HC Deb 12 February 1930 vol 235 cc394-6
19. Commander SOUTH BY

asked the First Lord of the Admiralty what are the names of the five cruisers now in special commission; upon what duties they are employed; and how many are employed outside home waters?


As the answer is in tabular form I will, with the hon. and gallant Member's permission, circulate it in the OFFICIAL REPORT.

Following is the answer:

The required particulars are as follow:

Ship, Function or Status and Present Position.

"Concord": Signal School Cruiser, Portsmouth.

"Champion": Gunnery and Torpedo School Cruiser, Portsmouth.

"Cumberland": In commission with reduced crew while refitting, Chatham.

"Dragon": In commission with reduced crew for trials, Chatham.

"Dartmouth": In commission with navigating party for passage from Portsmouth to Devonport, where she will be placed in reserve, Devonport.

His Majesty's Ships "Cumberland" and "Dragon" will shortly be completing to full complement for service on the China Station and America and West Indies Station respectively.

23. Commander SOUTH BY

asked the First Lord of the Admiralty the names of the seven cruisers now paid off for repairs, etc.; and whether any of these ships are now in the sale list?


The seven cruisers referred to in my reply of the 5th February to the bon. and gallant Member [OFFICIAL REPORT, columns 1879–80] are His Majesty's Ships "Danae," "Colombo," "Cardiff," "Coventry," "Ceres," "Diomede" and "Dauntless." Since-then His Majesty's Ship "Dauntless" has been commissioned for trials. The remaining six ships are all paid off for large repairs and none are on the sale list.

24. Colonel GRETTON

asked the First Lord of the Admiralty upon what basis the reduced number of 50 cruisers as needful for the British Empire is calculated?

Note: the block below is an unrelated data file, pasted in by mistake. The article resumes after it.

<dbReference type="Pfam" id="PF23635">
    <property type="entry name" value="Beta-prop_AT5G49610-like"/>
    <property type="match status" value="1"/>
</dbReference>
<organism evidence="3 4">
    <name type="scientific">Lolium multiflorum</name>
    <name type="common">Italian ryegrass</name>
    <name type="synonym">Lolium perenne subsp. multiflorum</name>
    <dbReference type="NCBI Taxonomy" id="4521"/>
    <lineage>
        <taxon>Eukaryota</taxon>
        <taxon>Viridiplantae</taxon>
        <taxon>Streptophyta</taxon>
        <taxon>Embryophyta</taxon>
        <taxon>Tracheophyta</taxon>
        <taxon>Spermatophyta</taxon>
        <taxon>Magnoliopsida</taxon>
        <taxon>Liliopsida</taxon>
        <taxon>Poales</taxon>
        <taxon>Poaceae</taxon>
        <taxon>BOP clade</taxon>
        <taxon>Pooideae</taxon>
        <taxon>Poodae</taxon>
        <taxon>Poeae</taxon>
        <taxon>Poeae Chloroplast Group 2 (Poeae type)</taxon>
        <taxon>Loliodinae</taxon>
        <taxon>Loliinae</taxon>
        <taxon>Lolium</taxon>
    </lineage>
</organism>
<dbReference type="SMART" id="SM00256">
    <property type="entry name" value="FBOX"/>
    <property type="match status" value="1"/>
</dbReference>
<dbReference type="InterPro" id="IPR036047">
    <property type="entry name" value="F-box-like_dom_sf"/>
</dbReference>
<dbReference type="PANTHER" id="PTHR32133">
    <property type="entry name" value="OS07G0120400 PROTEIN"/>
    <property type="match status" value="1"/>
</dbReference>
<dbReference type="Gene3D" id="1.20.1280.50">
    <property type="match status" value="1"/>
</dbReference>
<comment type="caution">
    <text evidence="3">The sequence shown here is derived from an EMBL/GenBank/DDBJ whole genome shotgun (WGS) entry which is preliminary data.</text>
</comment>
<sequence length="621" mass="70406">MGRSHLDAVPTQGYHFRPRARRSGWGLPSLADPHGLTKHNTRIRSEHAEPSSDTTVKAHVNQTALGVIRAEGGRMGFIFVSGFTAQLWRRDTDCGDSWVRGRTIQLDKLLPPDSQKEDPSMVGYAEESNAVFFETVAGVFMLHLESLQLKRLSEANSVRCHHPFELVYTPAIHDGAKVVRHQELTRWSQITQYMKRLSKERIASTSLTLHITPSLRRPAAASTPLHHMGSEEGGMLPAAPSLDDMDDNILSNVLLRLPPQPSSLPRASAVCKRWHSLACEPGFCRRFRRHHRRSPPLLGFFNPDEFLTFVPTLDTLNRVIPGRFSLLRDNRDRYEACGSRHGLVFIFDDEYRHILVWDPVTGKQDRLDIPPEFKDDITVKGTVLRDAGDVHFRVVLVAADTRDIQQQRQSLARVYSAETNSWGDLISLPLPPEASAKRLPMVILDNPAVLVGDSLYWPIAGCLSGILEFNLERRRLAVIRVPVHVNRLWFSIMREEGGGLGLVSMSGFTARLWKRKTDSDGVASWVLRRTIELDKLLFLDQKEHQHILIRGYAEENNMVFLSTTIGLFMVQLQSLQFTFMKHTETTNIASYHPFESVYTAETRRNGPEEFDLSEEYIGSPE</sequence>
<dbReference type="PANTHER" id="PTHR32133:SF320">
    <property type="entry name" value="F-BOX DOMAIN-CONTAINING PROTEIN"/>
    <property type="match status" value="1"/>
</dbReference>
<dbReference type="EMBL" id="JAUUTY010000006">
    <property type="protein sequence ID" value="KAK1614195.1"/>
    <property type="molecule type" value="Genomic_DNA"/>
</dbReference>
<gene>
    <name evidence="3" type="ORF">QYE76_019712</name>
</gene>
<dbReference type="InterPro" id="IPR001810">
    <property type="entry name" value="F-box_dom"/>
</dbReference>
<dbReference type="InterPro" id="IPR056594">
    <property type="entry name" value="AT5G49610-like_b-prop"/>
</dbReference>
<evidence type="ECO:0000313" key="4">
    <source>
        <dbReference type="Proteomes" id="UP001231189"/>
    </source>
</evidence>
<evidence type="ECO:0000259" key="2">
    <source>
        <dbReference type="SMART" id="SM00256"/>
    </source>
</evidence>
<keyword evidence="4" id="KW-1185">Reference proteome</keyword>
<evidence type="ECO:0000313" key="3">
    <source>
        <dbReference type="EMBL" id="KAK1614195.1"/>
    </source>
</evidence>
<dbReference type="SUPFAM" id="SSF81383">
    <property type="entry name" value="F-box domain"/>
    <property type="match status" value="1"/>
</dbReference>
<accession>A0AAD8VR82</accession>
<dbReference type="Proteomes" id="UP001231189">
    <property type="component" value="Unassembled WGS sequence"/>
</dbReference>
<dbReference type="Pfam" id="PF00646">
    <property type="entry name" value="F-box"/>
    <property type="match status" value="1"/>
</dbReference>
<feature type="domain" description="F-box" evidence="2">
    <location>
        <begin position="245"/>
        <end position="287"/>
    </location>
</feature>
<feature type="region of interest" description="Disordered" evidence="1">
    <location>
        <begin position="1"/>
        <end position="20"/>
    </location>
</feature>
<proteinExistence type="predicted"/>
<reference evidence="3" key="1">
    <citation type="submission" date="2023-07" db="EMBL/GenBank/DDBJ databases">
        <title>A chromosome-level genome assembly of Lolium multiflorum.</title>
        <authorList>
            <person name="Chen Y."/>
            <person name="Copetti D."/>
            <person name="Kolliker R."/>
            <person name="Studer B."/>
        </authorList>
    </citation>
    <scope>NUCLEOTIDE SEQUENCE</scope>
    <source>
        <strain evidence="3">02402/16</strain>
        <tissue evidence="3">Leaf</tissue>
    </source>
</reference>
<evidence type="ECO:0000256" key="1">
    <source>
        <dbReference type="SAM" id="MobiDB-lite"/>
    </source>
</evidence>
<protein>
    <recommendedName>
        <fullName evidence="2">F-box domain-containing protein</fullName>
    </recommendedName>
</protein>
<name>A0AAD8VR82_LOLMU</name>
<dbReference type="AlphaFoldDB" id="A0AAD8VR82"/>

The number 50 has been arrived at after full investigation and is that which will, it is considered, meet all requirements for the period of an agreement which it is hoped will be reached as a result of the London Naval Conference. The number is subject to the satisfactory outcome of that Conference.


Cannot the right hon. Gentleman give the basis on which the calculation was made?


That has already been stated. The Admiralty in the past advanced the view that a different number of cruisers was required, namely, 70. It has been quite plainly stated that, in view of the developments that have since taken place—the signing of the Pact of Paris and the holding of the Naval Conference—50 cruisers would be sufficient for the period covered by any agreement reached by the Conference.


Is the signing of the Kellogg Pact the only new feature that has entered into the situation, or are there any other matters that have arisen since the minimum requirements were first stated as 70?


The signing of the Pact of Paris was the act of one day, but the result of that act we hope will be a very different thing.


Are these the only new factors that have entered into the situation?

Major ROSS

Is it not the case that the right hon. Gentleman is banking on there being no war during that period, but, if war does break out, then our naval forces are insufficient?


I have nothing to add to the answer that I have given.


Is it not the case that a return to the previous figure would involve a substantial increase in cruiser tonnage at the present moment?


If I understand the hon. Member to mean a return to the figure 70, most certainly it would.